Care About Jesus.
â€œMary has chosen the better part and it will not be taken from her.”
I am so thankful that we have joined together in worship this Sunday as we once again celebrate the confidence we have in our Lord and Savior, Jesus Christ.
If we trust in Jesus and take the risks He prompts us to venture, all turns out well. We can be confident that God is constantly seeking and looking for us. We are His. Today we explore confidence in caring for Godâ€™s word and work.
We encounter Martha and Mary. Another one of those very familiar gospels most people can quote. Weâ€™ll get back to that in a moment.
Letâ€™s first explore the lead-in, Abrahamâ€™s encounter with God. The key to this encounter with the three men by the terebinth of Mamre is that Abraham saw through what was outward, past the obvious, â€˜hey thereâ€™s three guys over there,â€™ to seeing the presence of the Father, Son, and Spirit.
Abraham not only recognizes but sets his entire household to work in welcoming God. For this he is blessed.
So, with Martha and Mary. The obvious go to for most church people is focused on Marthaâ€™s complaint and Jesusâ€™ line: Mary has chosen the better part.
Unfortunately, we take this, and the other words spoken in this portion of the gospel, as a competition between Martha and Mary. We can draw all sorts of assumptions. Martha, hardworking, full of the gift of hospitality. Martha, hurt and maybe jealous. Mary, paying close attention to Jesus and learning from Him. Mary, maybe neglecting her duty of hospitality. Oh, Mary is so much smarter and better. Martha is so angry.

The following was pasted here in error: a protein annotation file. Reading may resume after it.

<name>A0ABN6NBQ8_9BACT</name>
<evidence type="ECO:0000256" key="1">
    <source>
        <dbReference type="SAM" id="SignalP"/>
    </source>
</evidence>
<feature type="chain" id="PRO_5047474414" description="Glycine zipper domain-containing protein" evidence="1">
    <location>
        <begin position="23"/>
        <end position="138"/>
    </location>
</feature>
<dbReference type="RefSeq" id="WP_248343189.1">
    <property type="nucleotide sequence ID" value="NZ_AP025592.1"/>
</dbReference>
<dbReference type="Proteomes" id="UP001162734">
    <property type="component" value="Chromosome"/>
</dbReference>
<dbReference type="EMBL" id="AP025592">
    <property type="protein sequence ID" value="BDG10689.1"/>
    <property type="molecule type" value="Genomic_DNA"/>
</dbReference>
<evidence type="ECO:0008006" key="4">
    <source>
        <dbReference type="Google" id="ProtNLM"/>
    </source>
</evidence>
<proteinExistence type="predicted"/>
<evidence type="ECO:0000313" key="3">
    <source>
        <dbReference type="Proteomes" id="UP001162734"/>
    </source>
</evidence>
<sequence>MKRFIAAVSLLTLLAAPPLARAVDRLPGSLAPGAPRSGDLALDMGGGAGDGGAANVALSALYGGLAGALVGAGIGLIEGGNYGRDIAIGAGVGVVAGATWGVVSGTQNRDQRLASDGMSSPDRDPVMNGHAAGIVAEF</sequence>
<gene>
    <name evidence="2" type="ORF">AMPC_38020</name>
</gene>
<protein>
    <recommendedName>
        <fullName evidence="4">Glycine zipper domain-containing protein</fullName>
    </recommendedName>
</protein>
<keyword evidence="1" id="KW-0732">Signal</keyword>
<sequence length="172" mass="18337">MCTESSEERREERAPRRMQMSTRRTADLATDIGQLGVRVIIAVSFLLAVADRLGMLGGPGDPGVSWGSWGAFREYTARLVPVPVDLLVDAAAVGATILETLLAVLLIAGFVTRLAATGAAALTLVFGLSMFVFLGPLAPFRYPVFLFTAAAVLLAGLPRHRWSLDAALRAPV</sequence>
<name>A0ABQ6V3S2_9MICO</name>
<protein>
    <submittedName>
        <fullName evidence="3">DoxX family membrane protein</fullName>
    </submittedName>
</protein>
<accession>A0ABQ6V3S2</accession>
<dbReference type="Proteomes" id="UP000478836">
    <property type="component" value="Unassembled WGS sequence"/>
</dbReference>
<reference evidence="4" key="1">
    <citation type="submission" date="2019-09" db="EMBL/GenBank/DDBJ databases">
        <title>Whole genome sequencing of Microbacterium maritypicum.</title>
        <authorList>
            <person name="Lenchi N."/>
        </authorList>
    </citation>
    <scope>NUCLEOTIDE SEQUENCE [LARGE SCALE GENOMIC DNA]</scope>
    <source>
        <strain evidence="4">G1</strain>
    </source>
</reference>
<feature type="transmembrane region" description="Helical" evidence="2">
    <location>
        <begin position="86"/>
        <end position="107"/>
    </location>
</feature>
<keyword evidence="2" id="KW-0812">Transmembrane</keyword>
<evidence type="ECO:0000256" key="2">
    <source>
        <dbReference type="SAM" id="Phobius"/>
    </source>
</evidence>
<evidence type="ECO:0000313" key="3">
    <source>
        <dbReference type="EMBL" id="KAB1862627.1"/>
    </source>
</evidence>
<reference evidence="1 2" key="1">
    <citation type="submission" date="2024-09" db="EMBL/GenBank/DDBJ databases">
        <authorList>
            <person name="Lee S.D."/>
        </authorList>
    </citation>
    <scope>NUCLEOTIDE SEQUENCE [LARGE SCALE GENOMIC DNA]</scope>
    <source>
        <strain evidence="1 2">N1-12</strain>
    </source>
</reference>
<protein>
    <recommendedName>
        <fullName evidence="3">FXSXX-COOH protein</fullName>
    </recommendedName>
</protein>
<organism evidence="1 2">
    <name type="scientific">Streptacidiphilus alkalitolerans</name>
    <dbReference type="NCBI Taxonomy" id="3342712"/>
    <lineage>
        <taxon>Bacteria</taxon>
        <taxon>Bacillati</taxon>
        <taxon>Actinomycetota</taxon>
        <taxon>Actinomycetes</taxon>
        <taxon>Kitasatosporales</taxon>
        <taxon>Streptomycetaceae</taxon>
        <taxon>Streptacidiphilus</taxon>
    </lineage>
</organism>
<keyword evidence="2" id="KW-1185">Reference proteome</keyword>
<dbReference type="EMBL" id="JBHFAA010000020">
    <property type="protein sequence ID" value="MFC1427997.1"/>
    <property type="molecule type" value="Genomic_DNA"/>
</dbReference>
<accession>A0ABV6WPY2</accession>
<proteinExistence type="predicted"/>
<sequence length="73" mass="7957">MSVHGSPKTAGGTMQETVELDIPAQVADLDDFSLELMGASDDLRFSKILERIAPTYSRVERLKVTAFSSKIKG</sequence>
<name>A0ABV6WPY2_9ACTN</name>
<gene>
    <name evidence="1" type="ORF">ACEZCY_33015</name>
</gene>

We tend to see drama and then perhaps attach ourselves to the drama. In doing so we miss a very important lesson that this encounter teaches.
What we learn here is not about the gift of listening and learning being better than serving and hospitality. It is not about better or worse parts. It is about the gift of caring being preeminent, i.e., in the first place.
Both Martha and Mary shared in this most important of gifts â€“ the blessing of caring â€“ to care enough to listen and learn, to serve and care for. These two women cared about Jesus very deeply and gave their all in that caring. Like Abraham they recognized Who was there. Their sisterhood was Christ centered in the entirety of His being as both God and man.
That is the way it must be for us. There are certainly good and better parts in our service to God and His Kingdom and our priority must not be on which part we are to take up, on competition, but rather on recognizing God and doing the part we have been called to with great care.